Childhood and early life

Kurt Lewin was born on September 9, 1890— what he himself called "the ninth nine of 90" in the small town of Mogilno, which is now part of Poland. At the time of Lewin's birth, however, it belonged to imperial Germany. His father, Leopold Lewin, ran a small general store on the ground floor of the family's home. The Lewins also owned a small farm a few miles outside Mogilno, where Kurt acquired a love of nature and enjoyed the freedom to explore the nearby fields and forests. He also had his own garden and became a skilled amateur mechanic.

Lewin's mother Recha was a warmhearted and energetic woman who reared her four children while she worked in the family store. Hertha, the firstborn child, was the only daughter. Kurt was the oldest of the three sons; his younger brothers were named Egon and Fritz. The family was close-knit and affectionate with one another. The Lewin family was not wealthy, but belonged to the financially secure middle class. Lewin's father served for a time as the president of the local synagogue.

In 1905, however, Lewin's family moved from Mogilno to Berlin because the parents wanted to give their children a better education than small-town schools could provide. Kurt was enrolled in the Kaiserin Augusta Gymnasium, a very selective high school that prepared students for university entrance. He was not regarded as an outstanding student until his last two years at the Gymnasium, when he began to study Greek philosophy and fell in love with it.

Lewin graduated from the Gymnasium in 1909 and entered the University of Freiburg, intending to study medicine and become a country doctor. He disliked the anatomy courses, however, and left Freiburg after one semester, transferring to the University of Munich. After completing one semester at Munich, Lewin transferred again—this time to the University of Berlin, where he remained until he completed his Ph.D. He took courses in philosophy instead of medicine, and found himself particularly attracted to the philosophy of science. One of Lewin's teachers suggested that he might find psychology interesting, and it was this suggestion that led to Lewin's work in the Psychological Institute of the University of Berlin. When the time came for Lewin to choose a director for his dissertation, he requested Carl Stumpf (1848-1936), who was the director of the university's Psychological Laboratory. Stumpf was a pioneer of the experimental method in psychology, which brought him into conflict with the reigning school of psychology in Germany in the 1890s. In addition to Stumpf, the other professor who made a deep impression on Lewin was Ernst Cassirer (1874-1945), who taught courses in philosophy of science. Lewin always admired Cassirer for encouraging him to push beyond the boundaries that limited the study of psychology at that time.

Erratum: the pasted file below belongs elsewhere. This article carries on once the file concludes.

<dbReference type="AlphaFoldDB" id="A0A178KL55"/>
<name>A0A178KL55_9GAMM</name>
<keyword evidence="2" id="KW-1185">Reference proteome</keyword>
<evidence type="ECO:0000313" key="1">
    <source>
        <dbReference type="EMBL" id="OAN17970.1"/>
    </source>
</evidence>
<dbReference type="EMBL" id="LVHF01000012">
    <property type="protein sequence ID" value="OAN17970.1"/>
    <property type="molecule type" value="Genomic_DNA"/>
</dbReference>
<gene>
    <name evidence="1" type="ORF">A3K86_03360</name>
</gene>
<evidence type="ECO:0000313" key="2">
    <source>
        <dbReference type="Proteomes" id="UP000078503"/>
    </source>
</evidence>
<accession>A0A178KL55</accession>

While in graduate school, Lewin became involved with socialist groups that advocated a democratic government for Germany as well as legal and professional equality for women. He formed a group of nine or 10 students who organized evening classes for working-class men and women in subjects ranging from arithmetic and reading skills to history and geography. The informal "school" continued to enroll more and more students each year until the outbreak of World War I.

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